THE embattled and costly Eastern Cape pupil transport programme continues to fail pupils, with thousands left stranded each day, according to figures from various sources.
This is despite Bhisho pumping millions of rands into the programme.
One example is the Mthatha district’s KwaNobuhle High School, which reopened on January 15, but whose 190 pupils started the year by having to walk more than 12km to school.
Bhisho also faces a legal battle over the service, as Trackstar Trading 256, which trades as MthaWethemba, lodged a challenge in the Grahamstown High Court last year against a decision by the Transport Department not to award it the multimillion-rand contract to ferry pupils.
Instead of awarding a new contract, the department extended an existing contract with the Eastern Cape Bus and Taxi Business Chamber Consortium (ECBTBC) One Future Development 46.
Meanwhile, KwaNobuhle High School principal Vuyani Mdluli said pupils, aged 16 to 21, travelled between 12km and 46km to get to school.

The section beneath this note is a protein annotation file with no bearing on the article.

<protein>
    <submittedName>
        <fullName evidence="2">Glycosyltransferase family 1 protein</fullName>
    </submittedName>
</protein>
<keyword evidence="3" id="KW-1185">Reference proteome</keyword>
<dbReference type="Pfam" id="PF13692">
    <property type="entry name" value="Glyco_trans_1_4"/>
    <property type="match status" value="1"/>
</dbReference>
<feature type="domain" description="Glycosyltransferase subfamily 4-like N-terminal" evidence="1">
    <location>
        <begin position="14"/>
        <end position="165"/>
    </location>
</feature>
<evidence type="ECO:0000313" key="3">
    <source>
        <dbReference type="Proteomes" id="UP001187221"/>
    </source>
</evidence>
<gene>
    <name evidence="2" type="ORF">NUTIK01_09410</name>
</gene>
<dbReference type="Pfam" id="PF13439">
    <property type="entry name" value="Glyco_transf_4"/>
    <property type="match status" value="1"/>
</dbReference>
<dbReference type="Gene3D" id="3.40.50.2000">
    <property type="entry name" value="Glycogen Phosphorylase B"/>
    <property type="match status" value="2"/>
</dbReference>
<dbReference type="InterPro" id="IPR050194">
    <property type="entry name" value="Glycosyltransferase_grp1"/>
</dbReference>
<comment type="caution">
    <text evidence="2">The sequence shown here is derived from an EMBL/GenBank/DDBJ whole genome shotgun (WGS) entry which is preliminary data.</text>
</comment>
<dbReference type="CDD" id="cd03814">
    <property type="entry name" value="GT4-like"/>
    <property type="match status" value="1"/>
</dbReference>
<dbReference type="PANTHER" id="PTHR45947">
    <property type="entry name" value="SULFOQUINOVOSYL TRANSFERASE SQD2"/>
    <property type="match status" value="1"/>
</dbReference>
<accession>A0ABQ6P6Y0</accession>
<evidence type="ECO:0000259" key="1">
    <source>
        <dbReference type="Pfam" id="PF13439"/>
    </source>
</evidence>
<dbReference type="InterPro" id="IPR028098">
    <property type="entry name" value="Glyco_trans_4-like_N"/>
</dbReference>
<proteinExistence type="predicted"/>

Mdluli said only 77 pupils were being transported and then only from January 20 after he reported pupils had not been ferried for five days.
According to policy, pupils travelling more than 5km should be ferried to school.
Contacted over claims that 19 routes had been cut and that the Education Department had paid R10-million to the Transport Department, Eastern Cape transport spokesman Ncedo Kumbaca declined to comment. But he disputed claims that the department had received R10-million in funding from its education counterpart.
Kumbaca said an amount of R336-million had been allocated for the current financial year to benefit 54471 pupils.
ECBTBC spokesman Ntsizakalo Ngalo said 48000 pupils had been transported since the beginning of the year despite the contract specifying 55000.